I'm not going to post a full solution, because I think you'll benefit from making the fixes on your own. Post back here when you've gotten it to work!

Cheers :beers:

-Greg

Nate Mulinga
Nate Mulinga
809 Points

Thanks so much! Your answer helped me out a bunch:) Heres what I have....

func getTowerCoordinates(location: String) -> (lat: Double, lon: Double) {

    var lat: Double = 0.0, lon: Double = 0.0

    switch location {
    case "Eiffel Tower": lat = 48.8582; lon = 2.2945
    case "Great Pyramid": lat = 29.9792; lon = 31.1344
    case "Sydney Opera House": lat = 33.8587;  lon = 151.2140
    default: return (0,0)
    }

    return (lat, lon)
}
Greg Kaleka
Greg Kaleka
39,018 Points

You're super close - you just need to make one more tweak: Your return type is a named tuple, but the challenge wants an unnamed tuple; just remove the lat: and lon: from it.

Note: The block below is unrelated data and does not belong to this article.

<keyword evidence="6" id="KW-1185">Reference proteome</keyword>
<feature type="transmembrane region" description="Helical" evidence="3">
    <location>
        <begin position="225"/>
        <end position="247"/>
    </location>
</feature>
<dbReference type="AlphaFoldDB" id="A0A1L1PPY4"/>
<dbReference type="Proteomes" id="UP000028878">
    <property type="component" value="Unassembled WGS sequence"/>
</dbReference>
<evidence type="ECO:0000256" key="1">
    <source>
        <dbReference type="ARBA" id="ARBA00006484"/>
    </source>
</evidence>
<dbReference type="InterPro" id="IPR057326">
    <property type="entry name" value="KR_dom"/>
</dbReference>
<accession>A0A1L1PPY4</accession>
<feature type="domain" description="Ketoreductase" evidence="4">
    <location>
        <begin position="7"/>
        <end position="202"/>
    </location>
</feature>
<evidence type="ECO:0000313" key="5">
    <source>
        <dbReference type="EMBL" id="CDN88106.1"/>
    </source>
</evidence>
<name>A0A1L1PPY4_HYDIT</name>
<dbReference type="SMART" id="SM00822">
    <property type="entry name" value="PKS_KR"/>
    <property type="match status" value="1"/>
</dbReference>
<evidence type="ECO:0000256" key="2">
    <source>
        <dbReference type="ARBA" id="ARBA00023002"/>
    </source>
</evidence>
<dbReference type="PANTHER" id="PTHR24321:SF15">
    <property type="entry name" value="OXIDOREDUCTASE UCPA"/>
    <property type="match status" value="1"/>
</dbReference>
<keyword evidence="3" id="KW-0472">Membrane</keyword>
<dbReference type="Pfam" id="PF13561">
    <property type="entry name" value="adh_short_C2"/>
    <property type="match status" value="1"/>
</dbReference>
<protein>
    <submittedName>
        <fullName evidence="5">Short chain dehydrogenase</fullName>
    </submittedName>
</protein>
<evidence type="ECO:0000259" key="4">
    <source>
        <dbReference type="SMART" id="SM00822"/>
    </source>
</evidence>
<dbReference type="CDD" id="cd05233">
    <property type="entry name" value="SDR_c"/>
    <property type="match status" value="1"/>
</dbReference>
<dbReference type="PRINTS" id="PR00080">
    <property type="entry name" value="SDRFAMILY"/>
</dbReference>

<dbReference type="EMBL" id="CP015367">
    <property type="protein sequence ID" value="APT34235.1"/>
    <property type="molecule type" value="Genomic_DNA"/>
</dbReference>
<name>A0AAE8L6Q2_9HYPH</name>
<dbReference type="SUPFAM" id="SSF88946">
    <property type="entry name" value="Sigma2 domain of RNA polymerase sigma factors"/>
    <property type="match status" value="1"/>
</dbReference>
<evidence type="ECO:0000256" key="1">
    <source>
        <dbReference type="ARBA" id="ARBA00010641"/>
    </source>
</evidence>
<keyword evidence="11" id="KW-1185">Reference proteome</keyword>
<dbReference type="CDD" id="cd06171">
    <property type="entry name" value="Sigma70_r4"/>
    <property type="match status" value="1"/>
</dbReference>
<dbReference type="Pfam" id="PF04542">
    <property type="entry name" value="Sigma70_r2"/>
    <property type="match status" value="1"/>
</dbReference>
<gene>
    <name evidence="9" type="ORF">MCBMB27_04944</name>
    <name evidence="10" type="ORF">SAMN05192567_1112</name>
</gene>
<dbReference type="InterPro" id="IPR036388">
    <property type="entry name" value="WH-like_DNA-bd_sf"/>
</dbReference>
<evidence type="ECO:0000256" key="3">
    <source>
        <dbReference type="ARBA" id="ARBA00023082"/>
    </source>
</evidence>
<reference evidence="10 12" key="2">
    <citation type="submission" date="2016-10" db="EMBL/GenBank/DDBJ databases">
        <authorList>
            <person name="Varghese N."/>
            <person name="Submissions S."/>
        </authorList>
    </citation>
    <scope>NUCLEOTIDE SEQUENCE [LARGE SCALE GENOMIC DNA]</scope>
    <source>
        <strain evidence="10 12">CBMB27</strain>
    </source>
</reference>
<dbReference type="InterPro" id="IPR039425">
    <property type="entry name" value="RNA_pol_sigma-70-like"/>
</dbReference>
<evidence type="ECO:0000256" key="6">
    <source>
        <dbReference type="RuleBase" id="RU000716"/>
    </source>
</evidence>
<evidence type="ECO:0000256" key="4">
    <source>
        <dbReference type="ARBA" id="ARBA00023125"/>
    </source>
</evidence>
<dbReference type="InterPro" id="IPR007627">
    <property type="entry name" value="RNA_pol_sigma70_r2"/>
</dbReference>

Anthia Tillbury
Anthia Tillbury
3,388 Points

I was on this problem for a few days, on and off and couldn't do it, this is as close as I got, it doesn't look to different to the post above actually?

func getTowerCoordinates(location location: String) -> (Double, Double) {

    let lat: Double
    let lon: Double

    switch location {
    case "Eiffel Tower": let lat = "48.8582"; let lon = "2.2945"
    case "Great Pyramid": let lat = "29.9792"; let lon = "31.1344"
    case "Sydney Opera House": let lat = "33.8587"; let lon = "151.2140"
    default: (0,0)
    }
    return (lat, lon)
}

getTowerCoordinates(location: Eiffel Tower)

I changed it to the following based on the directions in the reply from Greg, but still cannot pass in the value in from outside the function: